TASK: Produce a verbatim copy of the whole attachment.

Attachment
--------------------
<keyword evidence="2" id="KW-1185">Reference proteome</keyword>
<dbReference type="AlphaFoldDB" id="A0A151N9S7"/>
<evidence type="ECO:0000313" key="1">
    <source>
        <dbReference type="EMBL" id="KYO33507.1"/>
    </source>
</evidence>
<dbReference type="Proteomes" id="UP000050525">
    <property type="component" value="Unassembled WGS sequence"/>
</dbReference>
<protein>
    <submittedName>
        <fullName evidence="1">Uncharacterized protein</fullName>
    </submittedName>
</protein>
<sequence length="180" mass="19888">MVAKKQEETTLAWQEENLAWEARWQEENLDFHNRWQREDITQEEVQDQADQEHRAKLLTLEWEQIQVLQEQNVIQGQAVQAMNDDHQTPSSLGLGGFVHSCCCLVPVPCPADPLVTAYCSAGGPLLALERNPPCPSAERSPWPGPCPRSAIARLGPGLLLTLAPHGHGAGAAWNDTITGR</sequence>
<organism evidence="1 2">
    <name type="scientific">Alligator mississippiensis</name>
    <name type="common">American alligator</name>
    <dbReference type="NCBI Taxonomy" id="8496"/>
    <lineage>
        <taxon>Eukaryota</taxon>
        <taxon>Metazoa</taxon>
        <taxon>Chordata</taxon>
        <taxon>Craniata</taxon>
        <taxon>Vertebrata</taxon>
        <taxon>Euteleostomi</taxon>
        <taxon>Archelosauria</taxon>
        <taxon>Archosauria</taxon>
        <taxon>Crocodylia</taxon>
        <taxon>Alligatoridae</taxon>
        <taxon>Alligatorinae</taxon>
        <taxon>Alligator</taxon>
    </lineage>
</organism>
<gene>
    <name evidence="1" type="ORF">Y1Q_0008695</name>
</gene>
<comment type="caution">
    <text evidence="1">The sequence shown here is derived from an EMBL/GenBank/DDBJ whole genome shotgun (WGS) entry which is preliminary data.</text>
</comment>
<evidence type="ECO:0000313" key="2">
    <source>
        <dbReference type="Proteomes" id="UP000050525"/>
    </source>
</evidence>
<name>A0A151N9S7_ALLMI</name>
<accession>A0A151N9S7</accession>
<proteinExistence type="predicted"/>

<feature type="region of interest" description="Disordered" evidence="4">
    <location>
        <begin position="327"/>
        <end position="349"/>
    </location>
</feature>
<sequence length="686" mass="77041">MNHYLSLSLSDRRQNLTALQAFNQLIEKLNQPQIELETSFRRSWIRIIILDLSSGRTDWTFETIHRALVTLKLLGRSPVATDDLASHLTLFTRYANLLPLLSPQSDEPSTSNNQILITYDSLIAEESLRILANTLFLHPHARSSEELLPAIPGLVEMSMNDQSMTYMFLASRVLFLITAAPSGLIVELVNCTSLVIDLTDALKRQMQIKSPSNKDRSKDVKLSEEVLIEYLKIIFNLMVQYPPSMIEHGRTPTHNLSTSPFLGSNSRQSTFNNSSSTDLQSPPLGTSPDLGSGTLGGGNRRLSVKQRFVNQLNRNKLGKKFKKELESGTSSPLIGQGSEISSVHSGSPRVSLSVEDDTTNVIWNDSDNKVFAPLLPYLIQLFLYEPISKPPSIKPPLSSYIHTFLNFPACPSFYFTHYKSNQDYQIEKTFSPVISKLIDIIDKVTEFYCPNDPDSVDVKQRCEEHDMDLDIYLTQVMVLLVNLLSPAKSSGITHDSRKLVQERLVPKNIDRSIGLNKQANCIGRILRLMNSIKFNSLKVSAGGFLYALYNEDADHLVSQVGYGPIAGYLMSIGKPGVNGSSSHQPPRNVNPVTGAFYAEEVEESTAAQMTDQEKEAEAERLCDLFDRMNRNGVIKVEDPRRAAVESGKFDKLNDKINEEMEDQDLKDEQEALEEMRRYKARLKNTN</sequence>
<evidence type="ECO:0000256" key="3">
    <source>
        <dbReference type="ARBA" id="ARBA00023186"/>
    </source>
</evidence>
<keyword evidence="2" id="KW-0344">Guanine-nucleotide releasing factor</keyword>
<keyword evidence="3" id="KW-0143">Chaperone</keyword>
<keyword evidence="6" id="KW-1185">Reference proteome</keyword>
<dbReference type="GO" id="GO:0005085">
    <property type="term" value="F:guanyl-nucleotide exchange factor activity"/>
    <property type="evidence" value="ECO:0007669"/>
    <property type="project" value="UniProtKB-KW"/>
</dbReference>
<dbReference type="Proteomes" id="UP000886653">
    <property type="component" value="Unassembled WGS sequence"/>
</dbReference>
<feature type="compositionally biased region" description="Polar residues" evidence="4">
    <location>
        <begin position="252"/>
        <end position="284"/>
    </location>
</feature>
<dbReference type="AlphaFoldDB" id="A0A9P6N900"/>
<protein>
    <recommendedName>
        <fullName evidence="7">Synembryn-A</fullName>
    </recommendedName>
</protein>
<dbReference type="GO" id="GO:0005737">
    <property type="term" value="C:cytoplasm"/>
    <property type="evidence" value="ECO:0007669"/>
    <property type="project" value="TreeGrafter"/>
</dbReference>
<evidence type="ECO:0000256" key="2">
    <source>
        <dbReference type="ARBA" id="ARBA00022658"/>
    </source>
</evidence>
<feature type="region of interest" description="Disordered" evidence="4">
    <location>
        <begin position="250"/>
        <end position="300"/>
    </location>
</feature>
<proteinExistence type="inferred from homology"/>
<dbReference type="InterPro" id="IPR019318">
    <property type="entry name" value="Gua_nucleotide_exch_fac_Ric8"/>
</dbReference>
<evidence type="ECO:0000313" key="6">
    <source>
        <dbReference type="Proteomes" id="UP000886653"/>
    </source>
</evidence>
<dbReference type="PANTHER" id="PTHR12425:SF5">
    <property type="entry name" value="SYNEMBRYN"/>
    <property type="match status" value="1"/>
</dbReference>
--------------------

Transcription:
<keyword evidence="2" id="KW-1185">Reference proteome</keyword>
<dbReference type="AlphaFoldDB" id="A0A151N9S7"/>
<evidence type="ECO:0000313" key="1">
    <source>
        <dbReference type="EMBL" id="KYO33507.1"/>
    </source>
</evidence>
<dbReference type="Proteomes" id="UP000050525">
    <property type="component" value="Unassembled WGS sequence"/>
</dbReference>
<protein>
    <submittedName>
        <fullName evidence="1">Uncharacterized protein</fullName>
    </submittedName>
</protein>
<sequence length="180" mass="19888">MVAKKQEETTLAWQEENLAWEARWQEENLDFHNRWQREDITQEEVQDQADQEHRAKLLTLEWEQIQVLQEQNVIQGQAVQAMNDDHQTPSSLGLGGFVHSCCCLVPVPCPADPLVTAYCSAGGPLLALERNPPCPSAERSPWPGPCPRSAIARLGPGLLLTLAPHGHGAGAAWNDTITGR</sequence>
<organism evidence="1 2">
    <name type="scientific">Alligator mississippiensis</name>
    <name type="common">American alligator</name>
    <dbReference type="NCBI Taxonomy" id="8496"/>
    <lineage>
        <taxon>Eukaryota</taxon>
        <taxon>Metazoa</taxon>
        <taxon>Chordata</taxon>
        <taxon>Craniata</taxon>
        <taxon>Vertebrata</taxon>
        <taxon>Euteleostomi</taxon>
        <taxon>Archelosauria</taxon>
        <taxon>Archosauria</taxon>
        <taxon>Crocodylia</taxon>
        <taxon>Alligatoridae</taxon>
        <taxon>Alligatorinae</taxon>
        <taxon>Alligator</taxon>
    </lineage>
</organism>
<gene>
    <name evidence="1" type="ORF">Y1Q_0008695</name>
</gene>
<comment type="caution">
    <text evidence="1">The sequence shown here is derived from an EMBL/GenBank/DDBJ whole genome shotgun (WGS) entry which is preliminary data.</text>
</comment>
<evidence type="ECO:0000313" key="2">
    <source>
        <dbReference type="Proteomes" id="UP000050525"/>
    </source>
</evidence>
<name>A0A151N9S7_ALLMI</name>
<accession>A0A151N9S7</accession>
<proteinExistence type="predicted"/>

<feature type="region of interest" description="Disordered" evidence="4">
    <location>
        <begin position="327"/>
        <end position="349"/>
    </location>
</feature>
<sequence length="686" mass="77041">MNHYLSLSLSDRRQNLTALQAFNQLIEKLNQPQIELETSFRRSWIRIIILDLSSGRTDWTFETIHRALVTLKLLGRSPVATDDLASHLTLFTRYANLLPLLSPQSDEPSTSNNQILITYDSLIAEESLRILANTLFLHPHARSSEELLPAIPGLVEMSMNDQSMTYMFLASRVLFLITAAPSGLIVELVNCTSLVIDLTDALKRQMQIKSPSNKDRSKDVKLSEEVLIEYLKIIFNLMVQYPPSMIEHGRTPTHNLSTSPFLGSNSRQSTFNNSSSTDLQSPPLGTSPDLGSGTLGGGNRRLSVKQRFVNQLNRNKLGKKFKKELESGTSSPLIGQGSEISSVHSGSPRVSLSVEDDTTNVIWNDSDNKVFAPLLPYLIQLFLYEPISKPPSIKPPLSSYIHTFLNFPACPSFYFTHYKSNQDYQIEKTFSPVISKLIDIIDKVTEFYCPNDPDSVDVKQRCEEHDMDLDIYLTQVMVLLVNLLSPAKSSGITHDSRKLVQERLVPKNIDRSIGLNKQANCIGRILRLMNSIKFNSLKVSAGGFLYALYNEDADHLVSQVGYGPIAGYLMSIGKPGVNGSSSHQPPRNVNPVTGAFYAEEVEESTAAQMTDQEKEAEAERLCDLFDRMNRNGVIKVEDPRRAAVESGKFDKLNDKINEEMEDQDLKDEQEALEEMRRYKARLKNTN</sequence>
<evidence type="ECO:0000256" key="3">
    <source>
        <dbReference type="ARBA" id="ARBA00023186"/>
    </source>
</evidence>
<keyword evidence="2" id="KW-0344">Guanine-nucleotide releasing factor</keyword>
<keyword evidence="3" id="KW-0143">Chaperone</keyword>
<keyword evidence="6" id="KW-1185">Reference proteome</keyword>
<dbReference type="GO" id="GO:0005085">
    <property type="term" value="F:guanyl-nucleotide exchange factor activity"/>
    <property type="evidence" value="ECO:0007669"/>
    <property type="project" value="UniProtKB-KW"/>
</dbReference>
<dbReference type="Proteomes" id="UP000886653">
    <property type="component" value="Unassembled WGS sequence"/>
</dbReference>
<feature type="compositionally biased region" description="Polar residues" evidence="4">
    <location>
        <begin position="252"/>
        <end position="284"/>
    </location>
</feature>
<dbReference type="AlphaFoldDB" id="A0A9P6N900"/>
<protein>
    <recommendedName>
        <fullName evidence="7">Synembryn-A</fullName>
    </recommendedName>
</protein>
<dbReference type="GO" id="GO:0005737">
    <property type="term" value="C:cytoplasm"/>
    <property type="evidence" value="ECO:0007669"/>
    <property type="project" value="TreeGrafter"/>
</dbReference>
<evidence type="ECO:0000256" key="2">
    <source>
        <dbReference type="ARBA" id="ARBA00022658"/>
    </source>
</evidence>
<feature type="region of interest" description="Disordered" evidence="4">
    <location>
        <begin position="250"/>
        <end position="300"/>
    </location>
</feature>
<proteinExistence type="inferred from homology"/>
<dbReference type="InterPro" id="IPR019318">
    <property type="entry name" value="Gua_nucleotide_exch_fac_Ric8"/>
</dbReference>
<evidence type="ECO:0000313" key="6">
    <source>
        <dbReference type="Proteomes" id="UP000886653"/>
    </source>
</evidence>
<dbReference type="PANTHER" id="PTHR12425:SF5">
    <property type="entry name" value="SYNEMBRYN"/>
    <property type="match status" value="1"/>
</dbReference>